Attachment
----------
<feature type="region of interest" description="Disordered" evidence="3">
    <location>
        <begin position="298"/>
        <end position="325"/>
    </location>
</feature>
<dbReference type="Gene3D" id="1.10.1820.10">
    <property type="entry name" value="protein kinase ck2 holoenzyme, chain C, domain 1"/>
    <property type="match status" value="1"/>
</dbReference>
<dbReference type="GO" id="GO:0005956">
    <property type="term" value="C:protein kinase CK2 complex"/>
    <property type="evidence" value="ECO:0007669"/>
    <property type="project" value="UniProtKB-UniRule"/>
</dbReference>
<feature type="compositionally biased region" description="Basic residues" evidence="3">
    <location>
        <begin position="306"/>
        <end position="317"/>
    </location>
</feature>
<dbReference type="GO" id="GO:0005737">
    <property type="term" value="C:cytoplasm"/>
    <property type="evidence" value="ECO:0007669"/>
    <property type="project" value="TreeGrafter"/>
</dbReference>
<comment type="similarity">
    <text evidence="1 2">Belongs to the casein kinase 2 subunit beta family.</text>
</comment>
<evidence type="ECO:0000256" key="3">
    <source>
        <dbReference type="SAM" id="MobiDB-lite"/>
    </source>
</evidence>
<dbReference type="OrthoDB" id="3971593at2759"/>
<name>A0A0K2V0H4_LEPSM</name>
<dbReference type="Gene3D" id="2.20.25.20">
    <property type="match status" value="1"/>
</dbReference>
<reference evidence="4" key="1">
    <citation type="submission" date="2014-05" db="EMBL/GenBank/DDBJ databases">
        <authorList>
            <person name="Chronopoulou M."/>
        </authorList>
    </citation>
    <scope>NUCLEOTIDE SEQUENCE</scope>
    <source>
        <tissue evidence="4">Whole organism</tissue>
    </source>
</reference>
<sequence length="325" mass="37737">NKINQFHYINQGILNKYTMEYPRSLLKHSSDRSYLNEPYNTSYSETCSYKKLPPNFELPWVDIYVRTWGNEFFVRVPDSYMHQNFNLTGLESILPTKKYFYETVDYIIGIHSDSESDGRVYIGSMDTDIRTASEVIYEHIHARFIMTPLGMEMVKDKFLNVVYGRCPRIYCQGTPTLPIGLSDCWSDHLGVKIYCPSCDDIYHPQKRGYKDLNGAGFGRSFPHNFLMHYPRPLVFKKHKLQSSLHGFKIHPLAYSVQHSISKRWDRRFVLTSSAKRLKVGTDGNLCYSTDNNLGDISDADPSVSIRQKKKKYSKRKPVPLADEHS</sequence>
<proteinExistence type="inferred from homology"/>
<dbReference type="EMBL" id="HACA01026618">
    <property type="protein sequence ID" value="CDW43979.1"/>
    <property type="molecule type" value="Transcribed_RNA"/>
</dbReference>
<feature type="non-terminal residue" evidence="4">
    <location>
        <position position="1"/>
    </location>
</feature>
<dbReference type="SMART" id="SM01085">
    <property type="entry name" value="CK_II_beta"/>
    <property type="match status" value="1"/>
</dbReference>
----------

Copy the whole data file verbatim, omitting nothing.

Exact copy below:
<feature type="region of interest" description="Disordered" evidence="3">
    <location>
        <begin position="298"/>
        <end position="325"/>
    </location>
</feature>
<dbReference type="Gene3D" id="1.10.1820.10">
    <property type="entry name" value="protein kinase ck2 holoenzyme, chain C, domain 1"/>
    <property type="match status" value="1"/>
</dbReference>
<dbReference type="GO" id="GO:0005956">
    <property type="term" value="C:protein kinase CK2 complex"/>
    <property type="evidence" value="ECO:0007669"/>
    <property type="project" value="UniProtKB-UniRule"/>
</dbReference>
<feature type="compositionally biased region" description="Basic residues" evidence="3">
    <location>
        <begin position="306"/>
        <end position="317"/>
    </location>
</feature>
<dbReference type="GO" id="GO:0005737">
    <property type="term" value="C:cytoplasm"/>
    <property type="evidence" value="ECO:0007669"/>
    <property type="project" value="TreeGrafter"/>
</dbReference>
<comment type="similarity">
    <text evidence="1 2">Belongs to the casein kinase 2 subunit beta family.</text>
</comment>
<evidence type="ECO:0000256" key="3">
    <source>
        <dbReference type="SAM" id="MobiDB-lite"/>
    </source>
</evidence>
<dbReference type="OrthoDB" id="3971593at2759"/>
<name>A0A0K2V0H4_LEPSM</name>
<dbReference type="Gene3D" id="2.20.25.20">
    <property type="match status" value="1"/>
</dbReference>
<reference evidence="4" key="1">
    <citation type="submission" date="2014-05" db="EMBL/GenBank/DDBJ databases">
        <authorList>
            <person name="Chronopoulou M."/>
        </authorList>
    </citation>
    <scope>NUCLEOTIDE SEQUENCE</scope>
    <source>
        <tissue evidence="4">Whole organism</tissue>
    </source>
</reference>
<sequence length="325" mass="37737">NKINQFHYINQGILNKYTMEYPRSLLKHSSDRSYLNEPYNTSYSETCSYKKLPPNFELPWVDIYVRTWGNEFFVRVPDSYMHQNFNLTGLESILPTKKYFYETVDYIIGIHSDSESDGRVYIGSMDTDIRTASEVIYEHIHARFIMTPLGMEMVKDKFLNVVYGRCPRIYCQGTPTLPIGLSDCWSDHLGVKIYCPSCDDIYHPQKRGYKDLNGAGFGRSFPHNFLMHYPRPLVFKKHKLQSSLHGFKIHPLAYSVQHSISKRWDRRFVLTSSAKRLKVGTDGNLCYSTDNNLGDISDADPSVSIRQKKKKYSKRKPVPLADEHS</sequence>
<proteinExistence type="inferred from homology"/>
<dbReference type="EMBL" id="HACA01026618">
    <property type="protein sequence ID" value="CDW43979.1"/>
    <property type="molecule type" value="Transcribed_RNA"/>
</dbReference>
<feature type="non-terminal residue" evidence="4">
    <location>
        <position position="1"/>
    </location>
</feature>
<dbReference type="SMART" id="SM01085">
    <property type="entry name" value="CK_II_beta"/>
    <property type="match status" value="1"/>
</dbReference>